In voir dire , the State indicated it intended to "put some of the remains into evidence."

The State explained its "plan was to enter the skull, the ribs, and the femur." The remains were in a box and not individually labeled. The State argued it was "only entering what [it] felt [was] necessary for this trial." Defendant objected to the relevancy and evidentiary value of the skeletal remains, aside from "the four ribs." Specifically, Defendant argued Curtis would not be able to identify the skull as the one he found in the woods. Defendant also argued the State gained nothing from showing the skull, because no expert witness drew any conclusions from it. As to the State introducing the femur as a source of DNA, Defendant argued the actual femur added nothing to previously provided photographs.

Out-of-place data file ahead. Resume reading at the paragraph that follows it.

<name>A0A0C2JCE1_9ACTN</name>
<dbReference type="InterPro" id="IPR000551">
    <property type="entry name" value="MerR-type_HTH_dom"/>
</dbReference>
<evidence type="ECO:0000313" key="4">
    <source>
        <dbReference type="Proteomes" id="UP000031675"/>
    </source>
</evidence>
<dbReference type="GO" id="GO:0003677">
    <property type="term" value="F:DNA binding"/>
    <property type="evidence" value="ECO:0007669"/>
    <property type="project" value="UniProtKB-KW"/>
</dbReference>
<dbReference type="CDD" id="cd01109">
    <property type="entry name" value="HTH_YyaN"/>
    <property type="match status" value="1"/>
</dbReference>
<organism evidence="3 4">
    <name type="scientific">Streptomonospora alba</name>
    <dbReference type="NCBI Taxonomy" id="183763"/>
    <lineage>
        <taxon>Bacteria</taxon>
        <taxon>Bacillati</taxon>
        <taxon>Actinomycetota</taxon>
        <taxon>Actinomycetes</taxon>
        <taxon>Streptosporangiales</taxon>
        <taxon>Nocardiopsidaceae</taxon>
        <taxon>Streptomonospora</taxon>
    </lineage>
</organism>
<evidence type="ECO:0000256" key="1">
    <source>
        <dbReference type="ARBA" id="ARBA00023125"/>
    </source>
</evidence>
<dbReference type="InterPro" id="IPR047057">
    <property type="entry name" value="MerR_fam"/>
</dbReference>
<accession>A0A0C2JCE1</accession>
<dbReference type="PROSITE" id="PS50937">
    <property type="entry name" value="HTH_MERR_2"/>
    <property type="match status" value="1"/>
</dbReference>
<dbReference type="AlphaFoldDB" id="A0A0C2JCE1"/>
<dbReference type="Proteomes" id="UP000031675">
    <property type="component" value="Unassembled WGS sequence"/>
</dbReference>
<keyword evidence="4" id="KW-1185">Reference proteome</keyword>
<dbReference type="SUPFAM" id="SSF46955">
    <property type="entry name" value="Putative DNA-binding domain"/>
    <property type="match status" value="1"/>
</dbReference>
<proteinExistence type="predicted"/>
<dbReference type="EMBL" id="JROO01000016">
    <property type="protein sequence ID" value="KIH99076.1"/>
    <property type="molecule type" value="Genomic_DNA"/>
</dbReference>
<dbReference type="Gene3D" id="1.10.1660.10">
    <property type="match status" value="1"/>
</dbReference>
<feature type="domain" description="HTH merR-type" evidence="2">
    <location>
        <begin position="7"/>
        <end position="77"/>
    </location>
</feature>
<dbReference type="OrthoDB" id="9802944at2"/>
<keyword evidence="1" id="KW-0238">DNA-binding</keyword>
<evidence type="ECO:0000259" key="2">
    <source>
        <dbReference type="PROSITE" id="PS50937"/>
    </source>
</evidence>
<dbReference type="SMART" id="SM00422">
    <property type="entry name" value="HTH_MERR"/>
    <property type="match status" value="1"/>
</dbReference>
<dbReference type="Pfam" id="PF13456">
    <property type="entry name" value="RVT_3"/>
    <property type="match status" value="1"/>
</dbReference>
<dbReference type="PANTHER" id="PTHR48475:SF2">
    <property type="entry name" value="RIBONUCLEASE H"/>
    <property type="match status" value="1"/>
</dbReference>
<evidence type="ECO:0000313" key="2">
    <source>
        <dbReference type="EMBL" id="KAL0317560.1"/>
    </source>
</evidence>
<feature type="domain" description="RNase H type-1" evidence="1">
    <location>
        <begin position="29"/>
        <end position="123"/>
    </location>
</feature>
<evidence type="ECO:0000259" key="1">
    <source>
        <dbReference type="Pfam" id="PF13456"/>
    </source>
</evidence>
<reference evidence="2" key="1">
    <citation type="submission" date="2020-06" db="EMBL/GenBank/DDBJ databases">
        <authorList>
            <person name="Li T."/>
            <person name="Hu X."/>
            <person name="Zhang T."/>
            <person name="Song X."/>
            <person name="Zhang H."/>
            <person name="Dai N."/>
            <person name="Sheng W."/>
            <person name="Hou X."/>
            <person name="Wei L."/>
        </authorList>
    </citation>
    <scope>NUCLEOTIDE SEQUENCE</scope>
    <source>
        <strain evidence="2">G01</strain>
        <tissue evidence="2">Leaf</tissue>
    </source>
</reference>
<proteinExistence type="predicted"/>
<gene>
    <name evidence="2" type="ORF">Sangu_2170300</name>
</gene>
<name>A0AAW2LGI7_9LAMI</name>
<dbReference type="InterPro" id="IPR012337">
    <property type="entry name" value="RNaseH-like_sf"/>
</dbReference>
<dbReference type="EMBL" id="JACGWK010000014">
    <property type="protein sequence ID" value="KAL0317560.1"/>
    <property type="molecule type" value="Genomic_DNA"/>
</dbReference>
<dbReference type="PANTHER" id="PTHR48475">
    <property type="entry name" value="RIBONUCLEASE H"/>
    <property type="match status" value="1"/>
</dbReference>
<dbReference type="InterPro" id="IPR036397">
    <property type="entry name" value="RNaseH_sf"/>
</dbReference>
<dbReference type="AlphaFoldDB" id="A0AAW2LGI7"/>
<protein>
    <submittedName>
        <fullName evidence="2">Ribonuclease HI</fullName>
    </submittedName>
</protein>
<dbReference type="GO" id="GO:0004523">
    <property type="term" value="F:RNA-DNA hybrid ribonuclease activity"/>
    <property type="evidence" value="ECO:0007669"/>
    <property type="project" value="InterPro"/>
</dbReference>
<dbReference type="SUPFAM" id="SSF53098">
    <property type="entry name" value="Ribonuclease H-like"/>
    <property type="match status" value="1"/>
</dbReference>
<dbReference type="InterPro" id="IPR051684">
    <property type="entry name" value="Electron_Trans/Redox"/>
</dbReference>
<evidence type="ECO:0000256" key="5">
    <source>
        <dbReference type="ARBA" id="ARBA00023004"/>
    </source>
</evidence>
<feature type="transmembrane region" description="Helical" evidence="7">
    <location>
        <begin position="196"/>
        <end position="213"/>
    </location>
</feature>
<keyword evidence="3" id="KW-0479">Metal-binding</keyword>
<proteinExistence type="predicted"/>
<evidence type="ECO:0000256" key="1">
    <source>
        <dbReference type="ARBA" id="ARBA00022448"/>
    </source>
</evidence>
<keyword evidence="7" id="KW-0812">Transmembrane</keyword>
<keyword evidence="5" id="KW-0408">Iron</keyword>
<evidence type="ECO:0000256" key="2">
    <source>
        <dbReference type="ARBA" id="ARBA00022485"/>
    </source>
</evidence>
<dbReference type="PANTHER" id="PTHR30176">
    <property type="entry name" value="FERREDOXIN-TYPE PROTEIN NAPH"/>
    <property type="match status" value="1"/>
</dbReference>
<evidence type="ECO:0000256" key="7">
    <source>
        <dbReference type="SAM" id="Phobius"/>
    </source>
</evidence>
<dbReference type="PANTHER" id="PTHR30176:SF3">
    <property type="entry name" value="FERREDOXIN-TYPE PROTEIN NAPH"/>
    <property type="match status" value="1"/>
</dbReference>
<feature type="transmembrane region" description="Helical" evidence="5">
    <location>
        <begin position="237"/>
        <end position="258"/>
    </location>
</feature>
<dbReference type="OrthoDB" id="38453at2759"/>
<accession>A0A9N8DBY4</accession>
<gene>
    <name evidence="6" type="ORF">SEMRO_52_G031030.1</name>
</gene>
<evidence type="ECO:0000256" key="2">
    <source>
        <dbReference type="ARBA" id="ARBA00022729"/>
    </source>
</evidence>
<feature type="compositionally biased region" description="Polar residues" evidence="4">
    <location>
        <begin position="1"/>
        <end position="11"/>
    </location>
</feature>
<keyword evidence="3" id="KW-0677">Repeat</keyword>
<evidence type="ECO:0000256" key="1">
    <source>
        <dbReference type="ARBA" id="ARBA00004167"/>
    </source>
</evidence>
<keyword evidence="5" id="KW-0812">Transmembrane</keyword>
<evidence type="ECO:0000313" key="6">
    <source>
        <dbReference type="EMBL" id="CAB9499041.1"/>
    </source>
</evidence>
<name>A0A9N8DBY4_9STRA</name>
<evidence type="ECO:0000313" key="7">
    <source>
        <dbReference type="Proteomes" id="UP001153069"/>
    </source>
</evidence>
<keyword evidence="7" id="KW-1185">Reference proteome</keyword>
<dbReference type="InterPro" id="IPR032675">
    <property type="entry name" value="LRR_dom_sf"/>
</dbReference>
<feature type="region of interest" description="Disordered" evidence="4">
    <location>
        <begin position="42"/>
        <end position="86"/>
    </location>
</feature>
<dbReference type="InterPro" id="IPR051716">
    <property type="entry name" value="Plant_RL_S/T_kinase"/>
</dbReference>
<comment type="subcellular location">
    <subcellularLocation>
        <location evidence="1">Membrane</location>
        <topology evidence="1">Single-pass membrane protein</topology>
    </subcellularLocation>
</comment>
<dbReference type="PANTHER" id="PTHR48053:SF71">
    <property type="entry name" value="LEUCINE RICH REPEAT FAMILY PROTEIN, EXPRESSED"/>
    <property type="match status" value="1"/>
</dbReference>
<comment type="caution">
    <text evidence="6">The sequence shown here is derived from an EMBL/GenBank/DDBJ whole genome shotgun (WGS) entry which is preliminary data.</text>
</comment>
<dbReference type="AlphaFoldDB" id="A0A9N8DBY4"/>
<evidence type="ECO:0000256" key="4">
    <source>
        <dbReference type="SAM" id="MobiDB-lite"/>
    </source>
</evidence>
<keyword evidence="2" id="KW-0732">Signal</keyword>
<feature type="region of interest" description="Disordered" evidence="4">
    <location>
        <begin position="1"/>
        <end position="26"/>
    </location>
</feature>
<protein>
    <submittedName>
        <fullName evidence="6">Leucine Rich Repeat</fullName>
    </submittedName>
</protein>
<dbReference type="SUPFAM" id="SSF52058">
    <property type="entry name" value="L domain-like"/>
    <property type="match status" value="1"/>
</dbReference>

The State countered "every single remain" had relevance to the case. Specifically, the State argued the skull was relevant "because that goes with [Sellars] and that also helps identify her and identify her race." Without Curtis’ identification of the skull, other witnesses would not be able to identify any of the remains. The trial court determined "403 and 401 [balancing] at this point are premature in my view because [the State's] not going to be moving it into evidence [at this time]." Defendant replied, "Then I have a question about how this witness can [identify the skull] and I would ask that at least the State do it in voir dire outside the presence of the jury." At the trial court's allowance, the State then broke the seal on the box during voir dire . Curtis identified Sellars’...